My head turned giddy--I held by the desk to keep myself from falling. Of all the suspicions which had struck me in relation to that desperate man, not one had been near the truth.
The idea that he was not Sir Percival Glyde at all, that he had no more claim to the baronetcy and to Blackwater Park than the poorest labourer who worked on the estate, had never once occurred to my mind. At one time I had thought he might be Anne Catherick's father--at another time I had thought he might have been Anne Catherick's husband--the offence of which he was really guilty had been, from first to last, beyond the widest reach of my imagination.
The paltry means by which the fraud had been effected, the magnitude and daring of the crime that it represented, the horror of the consequences involved in its discovery, overwhelmed me. Who could wonder now at the brute-restlessness of the wretch's life--at his desperate alternations between abject duplicity and reckless violence--at the madness of guilty distrust which had made him imprison Anne Catherick in the Asylum, and had given him over to the vile conspiracy against his wife, on the bare suspicion that the one and the other knew his terrible secret? The disclosure of that secret might, in past years, have hanged him-- might now transport him for life. The disclosure of that secret, even if the sufferers by his deception spared him the penalties of the law, would deprive him at one blow of the name, the rank, the estate, the whole social existence that he had usurped. This was the Secret, and it was mine! A word from me, and house, lands, baronetcy, were gone from him for ever--a word from me, and he was driven out into the world, a nameless, penniless, friendless outcast! The man's whole future hung on my lips--and he knew it by this time as certainly as I did!
That last thought steadied me. Interests far more precious than my own depended on the caution which must now guide my slightest actions. There was no possible treachery which Sir Percival might not attempt against me. In the danger and desperation of his position he would be staggered by no risks, he would recoil at no crime--he would literally hesitate at nothing to save himself.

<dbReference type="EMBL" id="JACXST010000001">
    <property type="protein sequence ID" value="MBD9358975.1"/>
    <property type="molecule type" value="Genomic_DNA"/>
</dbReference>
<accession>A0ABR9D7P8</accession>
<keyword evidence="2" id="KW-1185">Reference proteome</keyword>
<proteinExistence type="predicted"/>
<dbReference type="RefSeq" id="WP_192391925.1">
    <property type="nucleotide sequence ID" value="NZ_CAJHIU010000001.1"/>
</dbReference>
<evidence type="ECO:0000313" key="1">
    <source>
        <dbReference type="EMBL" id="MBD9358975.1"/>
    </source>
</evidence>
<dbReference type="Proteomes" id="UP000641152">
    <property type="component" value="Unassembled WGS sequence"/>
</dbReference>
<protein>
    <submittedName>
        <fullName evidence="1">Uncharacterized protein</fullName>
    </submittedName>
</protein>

I considered for a minute. My first necessity was to secure positive evidence in writing of the discovery that I had just made, and in the event of any personal misadventure happening to me, to place that evidence beyond Sir Percival's reach. The copy of the register was sure to be safe in Mr. Wansborough's strong room. But the position of the original in the vestry was, as I had seen with my own eyes, anything but secure.
In this emergency I resolved to return to the church, to apply again to the clerk, and to take the necessary extract from the register before I slept that night. I was not then aware that a legally-certified copy was necessary, and that no document merely drawn out by myself could claim the proper importance as a proof. I was not aware of this, and my determination to keep my present proceedings a secret prevented me from asking any questions which might have procured the necessary information. My one anxiety was the anxiety to get back to Old Welmingham. I made the best excuses I could for the discomposure in my face and manner which Mr. Wansborough had already noticed, laid the necessary fee on his table, arranged that I should write to him in a day or two, and left the office, with my head in a whirl and my blood throbbing through my veins at fever heat.